Now, in the first five verses of Chapter 5, we have a further description of the nature of our hope. Here we learn a little more detail about this "weight of glory beyond all comparison." The apostle describes it this way:

For we know [Notice the word of certainty there. Not "we guess," "we hope," "we think," but we know] that if the earthly tent we live in is destroyed, we have a building from God, a house not made with hands, eternal in the heavens. Here indeed we groan, and long to put on our heavenly dwelling, so that by putting it on we may not be found naked. For while we are still in this tent, we sigh with anxiety; not that we would be unclothed, but that we would be further clothed, so that what is mortal may be swallowed up by life. {2 Cor 5:1-4 RSV}

What marvelous words! It is obvious that here is a description of the present body of flesh and bones we live in contrasted with the same body, risen and glorified by the activity of the Spirit of God. When you compare these words with those in First Corinthians 15, you can see that Paul is talking here about the resurrected body, that body we shall receive in which he says mortality will be "swallowed up" {1 Cor 15:54} in immortality.

He uses the same terminology here. It is the body, he says, that we shall enter "in a moment, in the twinkling of an eye, ... we shall be changed" {1 Cor 15:52}, and this new body will be given to us. Here he is describing, and contrasting, the two:

The present body, he says, is like a tent. We are living a temporary experience, as people do who live in a tent. I once visited a family who were living in a tent while they were waiting for their home to be finished. It was very temporary; they were uncomfortable; they could not wait for the real habitation to be completed so they could move in.

I sometimes feel like that in this tent of my earthly body. I am sure you do too. A tent is not very satisfying. The stakes being to loosen, the poles begin to sag, the tent itself sags in various spots, the cold penetrates, and it is not very comfortable. Some of us feel that way as we grow older. But we are looking forward to the resurrection body, the permanent building, that which God had in mind when he made us in the beginning, the permanent dwelling place, designed by God without any human help, "a house not made with hands." Nothing human produces it or adds to it; nothing that the undertaker does while our body is being prepared for the grave adds a single thing to what God will do that will produce the body of glory that is to come.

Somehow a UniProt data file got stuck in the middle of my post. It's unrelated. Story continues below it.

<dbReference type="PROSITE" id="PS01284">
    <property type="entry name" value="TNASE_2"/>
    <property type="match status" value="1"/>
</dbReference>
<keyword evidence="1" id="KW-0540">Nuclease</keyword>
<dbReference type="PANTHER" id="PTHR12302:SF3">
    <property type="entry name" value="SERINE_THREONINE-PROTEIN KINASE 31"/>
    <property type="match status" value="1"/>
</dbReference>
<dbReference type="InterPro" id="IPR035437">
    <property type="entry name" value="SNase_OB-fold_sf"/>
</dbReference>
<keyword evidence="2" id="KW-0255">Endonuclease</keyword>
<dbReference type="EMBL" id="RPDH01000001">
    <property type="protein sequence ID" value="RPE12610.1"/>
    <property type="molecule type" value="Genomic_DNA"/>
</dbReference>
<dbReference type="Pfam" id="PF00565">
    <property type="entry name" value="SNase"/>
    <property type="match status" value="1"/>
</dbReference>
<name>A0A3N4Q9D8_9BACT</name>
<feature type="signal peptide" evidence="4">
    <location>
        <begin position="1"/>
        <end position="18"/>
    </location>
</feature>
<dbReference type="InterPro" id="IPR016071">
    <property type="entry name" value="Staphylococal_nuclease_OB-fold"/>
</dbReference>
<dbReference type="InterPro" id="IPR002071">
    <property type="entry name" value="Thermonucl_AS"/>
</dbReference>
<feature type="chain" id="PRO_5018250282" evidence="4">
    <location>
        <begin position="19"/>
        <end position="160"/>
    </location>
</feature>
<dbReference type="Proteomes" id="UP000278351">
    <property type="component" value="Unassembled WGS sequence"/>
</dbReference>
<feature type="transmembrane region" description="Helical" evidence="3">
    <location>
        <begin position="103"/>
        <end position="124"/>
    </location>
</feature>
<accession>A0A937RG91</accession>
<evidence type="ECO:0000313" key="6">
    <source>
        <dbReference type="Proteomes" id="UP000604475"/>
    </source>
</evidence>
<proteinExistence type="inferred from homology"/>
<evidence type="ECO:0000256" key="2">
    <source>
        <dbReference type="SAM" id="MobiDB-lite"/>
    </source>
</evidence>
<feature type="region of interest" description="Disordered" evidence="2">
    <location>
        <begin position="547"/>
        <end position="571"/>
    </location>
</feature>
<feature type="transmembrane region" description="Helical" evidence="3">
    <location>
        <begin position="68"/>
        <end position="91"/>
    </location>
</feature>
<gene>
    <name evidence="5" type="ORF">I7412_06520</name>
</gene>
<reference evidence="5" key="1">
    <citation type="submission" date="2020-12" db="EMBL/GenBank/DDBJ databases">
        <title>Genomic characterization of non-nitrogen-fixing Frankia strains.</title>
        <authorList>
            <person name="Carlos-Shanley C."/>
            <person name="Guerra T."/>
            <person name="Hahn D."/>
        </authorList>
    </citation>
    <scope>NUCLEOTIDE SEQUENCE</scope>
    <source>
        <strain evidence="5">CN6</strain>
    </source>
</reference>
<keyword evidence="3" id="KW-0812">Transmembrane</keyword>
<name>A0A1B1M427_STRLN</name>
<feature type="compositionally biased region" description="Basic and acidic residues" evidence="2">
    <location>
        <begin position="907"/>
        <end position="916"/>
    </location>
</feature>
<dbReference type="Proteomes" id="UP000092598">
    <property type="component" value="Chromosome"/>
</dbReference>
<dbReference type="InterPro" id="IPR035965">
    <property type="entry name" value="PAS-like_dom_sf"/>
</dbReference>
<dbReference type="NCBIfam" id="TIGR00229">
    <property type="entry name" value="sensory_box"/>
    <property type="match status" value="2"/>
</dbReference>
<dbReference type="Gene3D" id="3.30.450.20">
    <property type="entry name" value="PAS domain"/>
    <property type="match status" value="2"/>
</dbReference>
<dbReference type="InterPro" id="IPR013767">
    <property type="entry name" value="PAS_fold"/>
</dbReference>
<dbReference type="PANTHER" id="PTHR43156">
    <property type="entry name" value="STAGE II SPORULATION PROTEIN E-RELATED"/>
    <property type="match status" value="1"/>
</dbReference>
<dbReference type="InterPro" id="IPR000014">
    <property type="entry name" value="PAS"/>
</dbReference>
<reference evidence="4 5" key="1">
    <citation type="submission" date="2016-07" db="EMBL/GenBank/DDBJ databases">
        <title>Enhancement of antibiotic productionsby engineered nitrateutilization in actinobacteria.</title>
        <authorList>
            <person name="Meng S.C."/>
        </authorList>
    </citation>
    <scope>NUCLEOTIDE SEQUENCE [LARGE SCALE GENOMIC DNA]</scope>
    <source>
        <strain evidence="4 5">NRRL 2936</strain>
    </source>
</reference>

The point Paul makes is that it is already ours in eternity. "We have," he says. Notice the present tense: Not, "We will have," "we have a house not made with hands eternal in the heavens," already there, waiting for us to put on. "In this present one," he says, "we groan, we long" for something better.

Don't you feel that way? How many of you have had to say, when you wanted to do something, "The spirit is willing but the flesh is weak," {cf, Matt 26:41}? We wish we could but we cannot, because our bodies will not let us. We long for something better.

Paul is very careful here. He says, "I don't want you to misunderstand. I don't want to simply die and float off to be with the Lord in a bodiless existence. I don't want to be disembodied. We don't want to be ghosts, spooks, haunting cemeteries to frighten people." That all arises from the deceitful spirits.

The phenomena that many people are investigating today that have to do with haunted houses and all these other things are really the activities of demons. People who deal with these matters ought to be aware of that fact.

But the apostle says that this new body, the resurrected body, is an experience of not being disembodied, but being further embodied. He changes the idiom from the building to the body and says it is like being further clothed, so that it is more than we have at the moment. If you feel like you are clothed by being in a body, then in that body you will feel even more clothed, "further clothed." Then he uses this expression, "swallowed up by life," not by death. It is a further experience of fulfillment and satisfaction.

In the light of that, Verse 5 is very reassuring, for Paul goes on to say:

He who has prepared us for this very thing is God, {2 Cor 5:5a RSV}

No one wants to float around in bodiless existence. The human spirit rejects and resists that idea. Paul says your actual experience will be this: "You will be further clothed upon at death as believers. You will have a new body. That is a weight of glory beyond all description and it will come instantly, for the One who has prepared us for this very thing is God."